On 5 July 2007, exactly 100 years after the merger which created Royal Dutch Shell, IISH research fellow Jan Luiten van Zanden presented a study into the history of Royal Dutch Shell at Shell headquarters.
Van Zanden called the international amalgamation between the two 1907 partners, which only fully merged in 2005 the longest merger ever. He showed how Royal Dutch Shell was among the handful of oil companies that acquired a significant part of the global markets in the First decades of the Twentieth Century. In this phase of the history of the company Henri Deterding led a strong team of managers. Shell and Standard Oil/Exxon became the world's two largest oil companies.
In the middle decades of the twentieth century Shell managed to consolidate this position. Oil field nationalizations in the 1970s could be absorbed because high oil prices allowed the company to develop alternatives. After 1986 low oil prices, coupled with globalization and privatizations, forced the firm to reorganize its business. The reserves crises, which eventually led to the full merger into one firm, happened while the book was being researched and could be included. This very recent history was the sole exception to the historians being granted unlimited access to Shell's archives.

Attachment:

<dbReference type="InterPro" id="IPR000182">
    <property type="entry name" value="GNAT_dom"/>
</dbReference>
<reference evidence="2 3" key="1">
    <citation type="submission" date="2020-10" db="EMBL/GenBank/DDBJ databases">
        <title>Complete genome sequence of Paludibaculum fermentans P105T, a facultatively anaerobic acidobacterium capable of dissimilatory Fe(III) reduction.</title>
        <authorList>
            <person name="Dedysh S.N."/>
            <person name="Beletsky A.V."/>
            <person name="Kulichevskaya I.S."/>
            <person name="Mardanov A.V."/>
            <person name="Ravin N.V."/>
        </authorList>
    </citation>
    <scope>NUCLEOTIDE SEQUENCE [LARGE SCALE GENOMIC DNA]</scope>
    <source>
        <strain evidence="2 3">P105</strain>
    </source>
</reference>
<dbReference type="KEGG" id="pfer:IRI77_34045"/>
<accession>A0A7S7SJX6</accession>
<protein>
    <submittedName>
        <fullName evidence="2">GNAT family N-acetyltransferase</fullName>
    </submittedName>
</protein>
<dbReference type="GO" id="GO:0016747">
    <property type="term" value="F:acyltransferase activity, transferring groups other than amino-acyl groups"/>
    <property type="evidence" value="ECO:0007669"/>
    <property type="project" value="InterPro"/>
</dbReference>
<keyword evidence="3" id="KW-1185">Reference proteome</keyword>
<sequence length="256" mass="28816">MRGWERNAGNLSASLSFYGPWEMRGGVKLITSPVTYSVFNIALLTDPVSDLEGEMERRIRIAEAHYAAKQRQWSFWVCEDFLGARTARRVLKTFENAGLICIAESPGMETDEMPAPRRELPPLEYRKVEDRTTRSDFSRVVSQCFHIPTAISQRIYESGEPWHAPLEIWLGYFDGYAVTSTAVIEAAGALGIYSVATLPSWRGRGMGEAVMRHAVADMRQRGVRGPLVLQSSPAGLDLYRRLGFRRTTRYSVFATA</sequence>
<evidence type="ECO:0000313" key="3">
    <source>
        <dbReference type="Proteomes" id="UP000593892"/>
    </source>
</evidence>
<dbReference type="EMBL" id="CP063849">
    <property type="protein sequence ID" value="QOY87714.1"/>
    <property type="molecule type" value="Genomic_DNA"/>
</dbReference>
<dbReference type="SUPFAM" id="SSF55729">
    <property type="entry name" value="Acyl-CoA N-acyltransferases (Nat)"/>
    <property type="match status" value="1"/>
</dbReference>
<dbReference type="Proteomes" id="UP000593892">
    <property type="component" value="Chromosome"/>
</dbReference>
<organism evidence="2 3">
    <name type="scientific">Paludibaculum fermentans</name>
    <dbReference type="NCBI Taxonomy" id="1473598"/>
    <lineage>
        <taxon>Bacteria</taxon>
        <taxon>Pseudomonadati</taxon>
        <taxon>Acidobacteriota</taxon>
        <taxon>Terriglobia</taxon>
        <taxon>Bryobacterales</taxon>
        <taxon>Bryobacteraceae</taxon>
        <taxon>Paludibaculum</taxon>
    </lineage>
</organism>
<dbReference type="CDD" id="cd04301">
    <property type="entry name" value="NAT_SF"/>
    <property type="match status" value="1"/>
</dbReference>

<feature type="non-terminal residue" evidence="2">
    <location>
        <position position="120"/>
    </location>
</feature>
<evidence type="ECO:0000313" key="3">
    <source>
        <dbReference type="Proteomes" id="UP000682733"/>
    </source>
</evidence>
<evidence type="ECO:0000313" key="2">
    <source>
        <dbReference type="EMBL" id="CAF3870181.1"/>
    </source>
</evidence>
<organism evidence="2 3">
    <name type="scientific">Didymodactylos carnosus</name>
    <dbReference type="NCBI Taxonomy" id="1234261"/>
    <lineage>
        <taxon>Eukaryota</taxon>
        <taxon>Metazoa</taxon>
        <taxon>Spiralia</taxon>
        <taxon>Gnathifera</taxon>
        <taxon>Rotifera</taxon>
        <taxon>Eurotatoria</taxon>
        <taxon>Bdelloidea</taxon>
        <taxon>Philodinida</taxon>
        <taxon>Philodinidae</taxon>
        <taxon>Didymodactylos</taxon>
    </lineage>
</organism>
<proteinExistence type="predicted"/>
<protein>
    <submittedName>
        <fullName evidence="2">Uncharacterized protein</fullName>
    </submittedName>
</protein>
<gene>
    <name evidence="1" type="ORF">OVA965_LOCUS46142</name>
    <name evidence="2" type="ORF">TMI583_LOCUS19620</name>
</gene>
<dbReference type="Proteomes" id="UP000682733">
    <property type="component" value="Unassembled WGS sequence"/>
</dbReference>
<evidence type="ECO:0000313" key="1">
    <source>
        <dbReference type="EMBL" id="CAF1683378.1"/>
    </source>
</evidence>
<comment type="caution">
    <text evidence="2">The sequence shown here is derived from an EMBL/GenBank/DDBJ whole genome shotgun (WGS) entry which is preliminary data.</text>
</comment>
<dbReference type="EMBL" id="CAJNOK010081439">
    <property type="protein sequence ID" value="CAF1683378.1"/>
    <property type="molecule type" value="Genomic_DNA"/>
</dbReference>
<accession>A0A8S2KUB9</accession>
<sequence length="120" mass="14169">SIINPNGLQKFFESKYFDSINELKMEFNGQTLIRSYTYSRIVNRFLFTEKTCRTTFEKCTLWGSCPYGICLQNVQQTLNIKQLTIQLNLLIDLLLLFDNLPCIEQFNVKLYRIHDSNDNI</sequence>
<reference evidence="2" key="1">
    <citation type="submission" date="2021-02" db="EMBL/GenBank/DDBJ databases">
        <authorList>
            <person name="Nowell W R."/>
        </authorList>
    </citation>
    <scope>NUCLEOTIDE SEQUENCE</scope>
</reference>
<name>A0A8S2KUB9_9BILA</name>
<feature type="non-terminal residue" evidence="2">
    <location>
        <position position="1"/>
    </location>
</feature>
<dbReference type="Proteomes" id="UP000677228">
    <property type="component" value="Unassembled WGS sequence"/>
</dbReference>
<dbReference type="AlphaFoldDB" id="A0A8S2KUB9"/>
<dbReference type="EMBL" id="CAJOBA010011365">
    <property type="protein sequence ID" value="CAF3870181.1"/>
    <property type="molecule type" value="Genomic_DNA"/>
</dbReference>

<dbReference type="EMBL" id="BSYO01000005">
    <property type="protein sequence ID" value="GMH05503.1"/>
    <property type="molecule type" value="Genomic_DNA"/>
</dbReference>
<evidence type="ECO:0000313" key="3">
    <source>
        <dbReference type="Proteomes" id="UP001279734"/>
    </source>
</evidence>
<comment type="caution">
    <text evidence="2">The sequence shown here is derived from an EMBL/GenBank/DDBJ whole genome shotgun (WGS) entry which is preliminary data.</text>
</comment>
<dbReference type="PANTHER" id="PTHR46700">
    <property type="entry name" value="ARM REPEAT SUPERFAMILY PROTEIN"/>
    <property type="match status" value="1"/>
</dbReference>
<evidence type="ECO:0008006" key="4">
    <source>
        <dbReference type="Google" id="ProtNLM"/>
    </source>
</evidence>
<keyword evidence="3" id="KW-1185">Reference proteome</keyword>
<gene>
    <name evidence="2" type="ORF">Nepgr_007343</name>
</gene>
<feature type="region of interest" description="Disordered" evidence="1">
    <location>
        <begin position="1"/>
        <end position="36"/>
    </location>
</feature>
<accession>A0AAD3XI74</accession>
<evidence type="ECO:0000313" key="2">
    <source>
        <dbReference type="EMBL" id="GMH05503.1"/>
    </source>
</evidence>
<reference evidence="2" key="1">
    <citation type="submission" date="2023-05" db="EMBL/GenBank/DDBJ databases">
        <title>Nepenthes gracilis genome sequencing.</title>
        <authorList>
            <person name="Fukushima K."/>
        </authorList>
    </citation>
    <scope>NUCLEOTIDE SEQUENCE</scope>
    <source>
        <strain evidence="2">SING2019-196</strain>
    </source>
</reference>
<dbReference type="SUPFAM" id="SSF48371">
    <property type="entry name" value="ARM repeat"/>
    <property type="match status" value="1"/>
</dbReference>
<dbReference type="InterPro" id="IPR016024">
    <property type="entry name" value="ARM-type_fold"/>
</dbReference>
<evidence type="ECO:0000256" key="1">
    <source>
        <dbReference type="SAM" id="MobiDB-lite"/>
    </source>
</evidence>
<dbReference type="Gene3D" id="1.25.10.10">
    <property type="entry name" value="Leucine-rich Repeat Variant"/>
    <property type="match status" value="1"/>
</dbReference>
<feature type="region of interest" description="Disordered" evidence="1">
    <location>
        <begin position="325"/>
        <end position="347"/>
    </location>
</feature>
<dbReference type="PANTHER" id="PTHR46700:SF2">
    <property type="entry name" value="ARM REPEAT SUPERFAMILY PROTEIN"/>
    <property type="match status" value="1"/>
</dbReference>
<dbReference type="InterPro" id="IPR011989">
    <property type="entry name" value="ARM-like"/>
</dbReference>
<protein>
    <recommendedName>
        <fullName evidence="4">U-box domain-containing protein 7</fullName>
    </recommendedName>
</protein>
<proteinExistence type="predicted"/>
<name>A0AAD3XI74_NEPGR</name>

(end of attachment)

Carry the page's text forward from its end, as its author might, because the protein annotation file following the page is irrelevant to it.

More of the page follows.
The study, in four volumes that together weigh more than 10 kilogrammes, was written by a team of four historians from Utrecht University's Research Institute for History and Culture, which comprised - apart from Jan Luiten van Zanden - Joost Jonker, Stephen Howarth and Keetie Sluyterman.
Amsterdam/New York : Boom/Oxford University Press, 2007; ISBN 978-0-19-929877-8 ; 1742 pp.